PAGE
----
Netflix TV Series Review: 3%
As Netflix grows in popularity throughout the world, it is expanding the media it has available to be accessible to all audiences. To support this initiative, Netflix is creating original content, not only in English, but in other languages as well, such as Spanish, Japanese, French, and Portuguese. Although many Americans do not speak these languages, the subtitles setting allows audiences outside of said language to also enjoy the content. There has been a recent increase in Americans watching these foreign language Netflix originals, and one of the more famous ones that has made an impact in America is the Brazilian TV show 3%.
This show, rated mature and directed by Cesar Charlone, takes place in a dystopian future in which only the best 3% of the population qualifies to leave in a perfect world while the rest remain in a poverty-stricken, war torn world. Starring Bianca Comparato as Michele Santana, a competitor trying to reach the perfect world, and Joao Miguel as Ezequiel, the leader of the selection process, 3% introduces a wide variety of characters that are all multidimensional with their own complicated backstories. Only the first season is available on Netflix so far, and that series follows the characters as they are tested via several trials and try to reconcile their background with the way they must act to be selected as one of the three percent, and the plot has several unexpected twists, fully engaging the audience.
In the universe that 3% takes place in, all the people are born in the impoverished society and grow up there as well. Every year, all those who have turned twenty get one chance to go through a selection process. In this process, there are several tests and obstacles that the candidates must go through that test everything from logic to personality to instincts that are supervised by adults from the perfect world. Three percent of those candidates are chosen to be able to live the rest of their lives in a utopia where they are guaranteed food, healthcare, a job, and a happy life. Those who do not get selected either die because of the tests or live and return to their old world and cannot take the test ever again. Obviously, the plot is not this simple, and there is a lot of politics involved, with several factions causing problems in both the old and new world.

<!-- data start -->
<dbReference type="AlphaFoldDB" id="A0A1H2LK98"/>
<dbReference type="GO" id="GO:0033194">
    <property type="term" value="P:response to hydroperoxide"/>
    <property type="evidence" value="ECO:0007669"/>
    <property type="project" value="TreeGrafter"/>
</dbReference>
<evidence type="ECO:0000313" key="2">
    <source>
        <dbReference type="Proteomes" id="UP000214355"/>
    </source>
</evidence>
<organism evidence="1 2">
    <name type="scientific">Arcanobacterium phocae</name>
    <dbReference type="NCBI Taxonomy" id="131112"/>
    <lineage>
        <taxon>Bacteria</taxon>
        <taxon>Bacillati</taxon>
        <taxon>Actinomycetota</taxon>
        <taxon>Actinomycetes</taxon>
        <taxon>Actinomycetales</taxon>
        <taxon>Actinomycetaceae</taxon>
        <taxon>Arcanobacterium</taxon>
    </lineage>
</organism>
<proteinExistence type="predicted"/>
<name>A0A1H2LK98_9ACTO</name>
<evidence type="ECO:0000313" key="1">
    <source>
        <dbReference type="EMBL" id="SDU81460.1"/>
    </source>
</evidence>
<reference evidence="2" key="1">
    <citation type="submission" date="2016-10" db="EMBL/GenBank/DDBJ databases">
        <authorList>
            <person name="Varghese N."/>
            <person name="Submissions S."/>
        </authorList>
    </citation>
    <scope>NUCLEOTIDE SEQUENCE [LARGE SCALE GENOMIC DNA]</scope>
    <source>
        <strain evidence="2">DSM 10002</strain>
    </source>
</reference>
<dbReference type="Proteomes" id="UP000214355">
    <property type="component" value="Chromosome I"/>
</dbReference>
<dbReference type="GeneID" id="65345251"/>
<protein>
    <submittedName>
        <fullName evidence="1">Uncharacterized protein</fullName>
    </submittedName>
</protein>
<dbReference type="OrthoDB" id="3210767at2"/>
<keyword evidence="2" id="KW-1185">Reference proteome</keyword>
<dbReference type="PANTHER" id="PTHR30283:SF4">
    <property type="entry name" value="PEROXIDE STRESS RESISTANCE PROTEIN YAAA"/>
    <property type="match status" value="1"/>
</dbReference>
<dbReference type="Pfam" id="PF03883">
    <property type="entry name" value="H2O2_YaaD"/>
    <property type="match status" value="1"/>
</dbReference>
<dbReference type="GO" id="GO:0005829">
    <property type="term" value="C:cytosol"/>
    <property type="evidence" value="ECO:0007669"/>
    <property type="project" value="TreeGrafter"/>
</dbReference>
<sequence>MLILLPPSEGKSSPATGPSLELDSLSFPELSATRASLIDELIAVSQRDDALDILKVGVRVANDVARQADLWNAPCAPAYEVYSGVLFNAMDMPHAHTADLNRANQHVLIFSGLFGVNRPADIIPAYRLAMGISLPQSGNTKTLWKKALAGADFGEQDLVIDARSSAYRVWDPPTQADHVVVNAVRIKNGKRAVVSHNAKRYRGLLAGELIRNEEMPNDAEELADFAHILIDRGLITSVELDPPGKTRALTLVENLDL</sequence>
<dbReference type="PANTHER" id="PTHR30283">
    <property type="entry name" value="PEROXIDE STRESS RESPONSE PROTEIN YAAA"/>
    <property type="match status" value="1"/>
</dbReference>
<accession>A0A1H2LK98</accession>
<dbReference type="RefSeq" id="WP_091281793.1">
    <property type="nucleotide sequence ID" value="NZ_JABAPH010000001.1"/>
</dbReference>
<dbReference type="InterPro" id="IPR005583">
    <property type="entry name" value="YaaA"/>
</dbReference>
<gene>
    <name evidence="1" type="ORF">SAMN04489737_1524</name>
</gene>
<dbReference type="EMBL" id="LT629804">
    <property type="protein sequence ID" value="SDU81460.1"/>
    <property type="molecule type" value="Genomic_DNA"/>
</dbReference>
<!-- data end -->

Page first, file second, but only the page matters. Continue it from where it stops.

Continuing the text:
Despite the intriguing plot, there were a few things in the show that kept the show from being perfect. First of all, the subtitles are definitely not accurate and prevent true understanding of the director’s vision. Since Portuguese is similar to Spanish at times, even with my basic Spanish understanding, I could pick up on when the subtitles reduced the meaning of what the characters were actually saying. This makes one wonder if there are more items that are not translated by the subtitles. Although this might be acceptable for other shows, 3% is a Netflix original, meaning the creators would know there would need to be good quality subtitles before they had started, giving them no excuse for these subtitles. Another problem I had with the show, especially at the beginning, was the introduction of so many characters at one time. The scenes and settings and characters change so often that it is difficult to comprehend what is happening and keep track of all the plot threads at certain times in the series.
However, despite my small issues with the show, I thoroughly enjoyed the show. There is a wide representation of characters, which I think helps the show connect with a larger audience. Also, for the competition to be selected in a dystopian future might seem like an overused cliche, the show never feels like a typical young adult novel at any time. The characters and plot lines are so well-crafted that the world feels much different than any other type of media I have seen. There is also a lot of graphic violence, hence the mature rating, that I think really emphasizes the seriousness of the show, which I appreciate. There is a lot of obvious thought and effort that has been put into this show and I definitely recommend it to anyone who likes watching thought-provoking, fast-paced television shows.